How will Bostonians treat a Southern girl? Well, you do have to be realistic about the fact that you could run into the occasional jerk who would automatically look down on you some because of your background, or the occasional ignorant person who just does not know much about the world beyond his own neighborhood, who will really kind of believe that Deliverance must look familiar to you, or will assume that people go swimming outdoors in Dallas in January. Honestly, you could encounter that kind of ignorance occasionally. For the most part though, well, maybe you'll get the idea if I tell you that my mother was from NC, moved to a suburb of Boston as a young adult, and used to have people she encountered in public around the Boston area be charmed by her Southern accent--"Where are you from? I LOVE to hear you talk!" That kind of thing.

A lot of it has to do with you, in terms of both the general demeanor of Bostonians and the way they're likely to react to a Southern girl. The more friendly you are, the more friendliness you will receive in return, even in this city known for the reserved attitude of its people. The more you're able to be easygoing about differences in background, the more people you'll encounter who will find your Suh-thuhn-ness charming. If you're a real wallflower, or don't adjust well to differences in local attitudes and culture, then you might find Boston difficult. I'm getting a good feeling about you from your initial post, getting the sense that you're likely to get along well with people pretty much anywhere. If that's the case, then I'm thinking that you would find grad school in Boston to be a good experience.

Okay, a few more things to keep in mind:

You say that cost is not a great consideration, but keep in mind that Boston is one of the more expensive cities in the U.S. in terms of housing costs and overall cost of living. Just be sure you know how expensive this city really is before assuming that cost is not too much of a factor. If you can provide some info on your preferred living situation--in the city, in an inner suburb, roommates or not, car or not--people here can give you an idea of the approximate costs you would be looking at.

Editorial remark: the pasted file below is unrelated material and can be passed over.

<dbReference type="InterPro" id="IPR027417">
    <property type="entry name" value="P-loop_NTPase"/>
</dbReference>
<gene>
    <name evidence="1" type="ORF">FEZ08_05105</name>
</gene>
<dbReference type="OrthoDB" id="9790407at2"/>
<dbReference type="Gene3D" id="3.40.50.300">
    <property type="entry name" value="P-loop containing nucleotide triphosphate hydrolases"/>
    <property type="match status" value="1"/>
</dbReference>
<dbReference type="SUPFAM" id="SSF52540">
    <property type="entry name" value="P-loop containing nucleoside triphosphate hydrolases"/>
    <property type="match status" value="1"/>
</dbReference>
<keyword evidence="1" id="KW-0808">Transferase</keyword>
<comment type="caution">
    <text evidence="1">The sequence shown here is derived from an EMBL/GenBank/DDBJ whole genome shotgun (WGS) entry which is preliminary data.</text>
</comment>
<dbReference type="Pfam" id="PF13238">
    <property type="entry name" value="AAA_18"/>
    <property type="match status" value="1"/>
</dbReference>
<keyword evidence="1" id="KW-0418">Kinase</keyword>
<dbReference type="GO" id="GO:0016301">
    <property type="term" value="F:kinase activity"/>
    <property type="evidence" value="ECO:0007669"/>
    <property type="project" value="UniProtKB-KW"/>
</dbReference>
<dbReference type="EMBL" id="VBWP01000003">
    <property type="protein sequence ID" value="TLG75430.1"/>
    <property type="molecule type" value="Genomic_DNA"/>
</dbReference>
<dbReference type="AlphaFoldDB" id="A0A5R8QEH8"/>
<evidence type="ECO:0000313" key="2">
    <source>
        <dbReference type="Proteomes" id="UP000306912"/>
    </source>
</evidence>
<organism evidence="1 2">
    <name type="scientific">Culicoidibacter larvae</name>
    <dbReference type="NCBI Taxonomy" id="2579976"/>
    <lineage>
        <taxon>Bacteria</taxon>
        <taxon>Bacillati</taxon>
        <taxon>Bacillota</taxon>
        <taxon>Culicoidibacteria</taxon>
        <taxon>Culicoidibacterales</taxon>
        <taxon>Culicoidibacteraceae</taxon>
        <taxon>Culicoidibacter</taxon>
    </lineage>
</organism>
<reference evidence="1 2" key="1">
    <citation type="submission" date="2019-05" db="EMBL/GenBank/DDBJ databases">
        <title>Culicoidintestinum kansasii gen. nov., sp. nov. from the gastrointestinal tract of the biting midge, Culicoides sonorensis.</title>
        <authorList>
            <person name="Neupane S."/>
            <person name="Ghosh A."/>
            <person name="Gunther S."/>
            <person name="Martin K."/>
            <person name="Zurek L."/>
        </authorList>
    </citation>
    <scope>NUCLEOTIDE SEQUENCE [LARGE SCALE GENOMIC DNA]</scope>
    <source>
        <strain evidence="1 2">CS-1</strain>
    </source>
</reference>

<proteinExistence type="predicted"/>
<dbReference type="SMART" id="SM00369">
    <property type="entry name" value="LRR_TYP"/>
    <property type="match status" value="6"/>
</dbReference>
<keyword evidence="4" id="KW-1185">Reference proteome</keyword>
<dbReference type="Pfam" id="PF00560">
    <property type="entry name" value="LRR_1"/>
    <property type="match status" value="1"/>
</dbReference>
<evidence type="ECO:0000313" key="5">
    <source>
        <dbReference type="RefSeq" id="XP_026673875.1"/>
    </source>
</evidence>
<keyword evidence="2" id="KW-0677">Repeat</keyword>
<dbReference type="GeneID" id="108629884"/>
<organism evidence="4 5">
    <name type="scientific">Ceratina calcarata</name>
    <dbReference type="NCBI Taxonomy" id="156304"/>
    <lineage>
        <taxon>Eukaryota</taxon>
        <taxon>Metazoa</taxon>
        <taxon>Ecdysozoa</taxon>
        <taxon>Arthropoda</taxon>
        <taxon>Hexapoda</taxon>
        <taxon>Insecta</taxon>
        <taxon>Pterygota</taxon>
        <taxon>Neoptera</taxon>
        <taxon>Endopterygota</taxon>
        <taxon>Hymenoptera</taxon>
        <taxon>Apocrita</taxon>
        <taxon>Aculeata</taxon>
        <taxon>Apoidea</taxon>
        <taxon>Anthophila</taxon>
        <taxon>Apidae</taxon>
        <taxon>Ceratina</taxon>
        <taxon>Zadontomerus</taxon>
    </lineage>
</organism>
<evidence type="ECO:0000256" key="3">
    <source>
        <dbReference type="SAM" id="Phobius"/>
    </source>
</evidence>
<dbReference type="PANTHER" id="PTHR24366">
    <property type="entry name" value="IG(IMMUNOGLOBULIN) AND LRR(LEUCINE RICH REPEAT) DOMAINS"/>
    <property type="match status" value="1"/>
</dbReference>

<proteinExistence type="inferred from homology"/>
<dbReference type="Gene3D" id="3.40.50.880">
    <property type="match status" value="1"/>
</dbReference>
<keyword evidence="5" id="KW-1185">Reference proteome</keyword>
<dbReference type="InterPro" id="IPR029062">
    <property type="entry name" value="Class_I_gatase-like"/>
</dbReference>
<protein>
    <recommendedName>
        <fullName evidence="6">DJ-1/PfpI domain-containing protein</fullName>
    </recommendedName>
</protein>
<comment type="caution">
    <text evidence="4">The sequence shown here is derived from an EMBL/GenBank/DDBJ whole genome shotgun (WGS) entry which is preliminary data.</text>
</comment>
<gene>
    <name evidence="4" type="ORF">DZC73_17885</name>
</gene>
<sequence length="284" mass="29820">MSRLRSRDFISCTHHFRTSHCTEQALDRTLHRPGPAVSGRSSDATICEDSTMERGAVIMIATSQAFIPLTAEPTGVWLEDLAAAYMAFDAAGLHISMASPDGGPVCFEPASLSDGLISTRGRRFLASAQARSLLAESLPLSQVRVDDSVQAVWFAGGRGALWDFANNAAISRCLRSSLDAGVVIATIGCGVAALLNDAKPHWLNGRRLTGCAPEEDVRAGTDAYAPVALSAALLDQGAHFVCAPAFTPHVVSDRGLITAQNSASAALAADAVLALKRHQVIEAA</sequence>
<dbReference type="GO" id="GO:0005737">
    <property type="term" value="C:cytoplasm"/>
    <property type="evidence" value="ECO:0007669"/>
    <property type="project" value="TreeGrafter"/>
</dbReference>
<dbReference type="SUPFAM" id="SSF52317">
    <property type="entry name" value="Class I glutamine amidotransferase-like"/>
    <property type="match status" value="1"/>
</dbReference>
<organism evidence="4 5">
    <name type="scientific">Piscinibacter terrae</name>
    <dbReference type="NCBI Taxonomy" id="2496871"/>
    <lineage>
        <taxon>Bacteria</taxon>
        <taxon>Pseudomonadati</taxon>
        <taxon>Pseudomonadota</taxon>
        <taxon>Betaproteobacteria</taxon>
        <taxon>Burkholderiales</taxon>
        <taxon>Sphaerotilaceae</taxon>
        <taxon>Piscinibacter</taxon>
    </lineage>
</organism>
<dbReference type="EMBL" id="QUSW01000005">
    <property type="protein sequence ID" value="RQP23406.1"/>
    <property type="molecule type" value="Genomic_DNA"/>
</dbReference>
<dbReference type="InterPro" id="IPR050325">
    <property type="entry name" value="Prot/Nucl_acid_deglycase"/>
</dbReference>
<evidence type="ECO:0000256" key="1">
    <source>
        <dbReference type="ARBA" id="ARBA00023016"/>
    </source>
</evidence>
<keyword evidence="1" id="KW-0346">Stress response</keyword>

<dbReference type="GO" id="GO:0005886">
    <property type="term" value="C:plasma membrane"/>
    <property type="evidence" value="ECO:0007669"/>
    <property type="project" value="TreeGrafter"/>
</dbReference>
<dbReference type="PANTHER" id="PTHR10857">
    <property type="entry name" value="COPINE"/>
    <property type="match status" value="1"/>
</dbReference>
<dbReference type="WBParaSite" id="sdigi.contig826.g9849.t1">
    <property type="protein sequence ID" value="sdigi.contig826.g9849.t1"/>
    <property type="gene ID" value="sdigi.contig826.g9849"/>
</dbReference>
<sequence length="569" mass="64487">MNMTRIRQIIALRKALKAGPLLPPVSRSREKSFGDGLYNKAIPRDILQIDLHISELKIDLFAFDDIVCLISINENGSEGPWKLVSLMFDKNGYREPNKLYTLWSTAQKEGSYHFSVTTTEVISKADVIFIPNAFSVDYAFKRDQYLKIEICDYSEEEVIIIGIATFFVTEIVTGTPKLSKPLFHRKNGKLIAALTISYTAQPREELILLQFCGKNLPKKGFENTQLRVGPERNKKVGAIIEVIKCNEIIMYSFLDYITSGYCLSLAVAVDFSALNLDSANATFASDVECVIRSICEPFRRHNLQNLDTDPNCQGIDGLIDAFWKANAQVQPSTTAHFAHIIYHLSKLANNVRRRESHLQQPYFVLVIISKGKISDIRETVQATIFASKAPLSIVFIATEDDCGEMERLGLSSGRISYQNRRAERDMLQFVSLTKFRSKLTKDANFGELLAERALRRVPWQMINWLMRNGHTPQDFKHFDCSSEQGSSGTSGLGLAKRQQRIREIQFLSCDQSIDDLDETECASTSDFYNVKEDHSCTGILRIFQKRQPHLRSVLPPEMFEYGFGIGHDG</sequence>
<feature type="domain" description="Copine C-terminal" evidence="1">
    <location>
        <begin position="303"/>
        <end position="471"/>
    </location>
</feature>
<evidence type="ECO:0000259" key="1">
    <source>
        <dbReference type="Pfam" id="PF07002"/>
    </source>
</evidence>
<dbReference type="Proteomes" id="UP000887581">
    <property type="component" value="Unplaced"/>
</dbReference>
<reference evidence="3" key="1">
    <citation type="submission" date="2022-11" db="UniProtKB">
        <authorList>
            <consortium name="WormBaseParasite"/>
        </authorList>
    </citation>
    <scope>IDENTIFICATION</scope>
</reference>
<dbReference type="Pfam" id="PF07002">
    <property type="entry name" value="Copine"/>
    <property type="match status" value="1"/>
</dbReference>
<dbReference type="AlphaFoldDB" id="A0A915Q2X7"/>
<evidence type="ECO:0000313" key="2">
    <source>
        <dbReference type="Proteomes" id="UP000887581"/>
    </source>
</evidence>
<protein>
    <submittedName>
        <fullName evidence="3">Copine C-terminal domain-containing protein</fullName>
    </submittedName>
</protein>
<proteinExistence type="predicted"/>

Of course the weather is different than you're used to in Texas. I'm sure you know that, but just a reminder.

You say you're now in a small college town. Have you lived at some point in one of the larger cities in Texas? If not, it would almost certainly be an adjustment to live in a large city for the first time. Just be aware. If you have lived in the Houston or DFW metro areas, then you know about cities that size, but you'd want to keep in mind that Boston is a very different kind of city than those two, with classic old buildings, a much higher population density, and a compact layout where almost all the city amenities are packed into one relatively small central area. Overall, I see that as a plus because of the convenience of getting to almost any place you want to be in town by walking there or taking a subway ride, but it is different from what you would be used to if you've lived in a sprawling Sun Belt city.

But then, hey, you say you want to experience someplace new and different. The best thing you can do is keep seeking as much information as you can about the details of the places you are considering, then trust your instincts about which place seems like the best fit for you. I hope the info I've offered will get you started in getting a picture of what Boston is about. Best of luck to you as you continue your education.

Last edited by ogre; 12-30-2008 at 10:45 PM..
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Old 01-01-2009, 10:42 PM
Location: Fort Bend County
2,524 posts, read 5,059,217 times
Reputation: 2152
Thank you very much ogre for your response. Lots to think about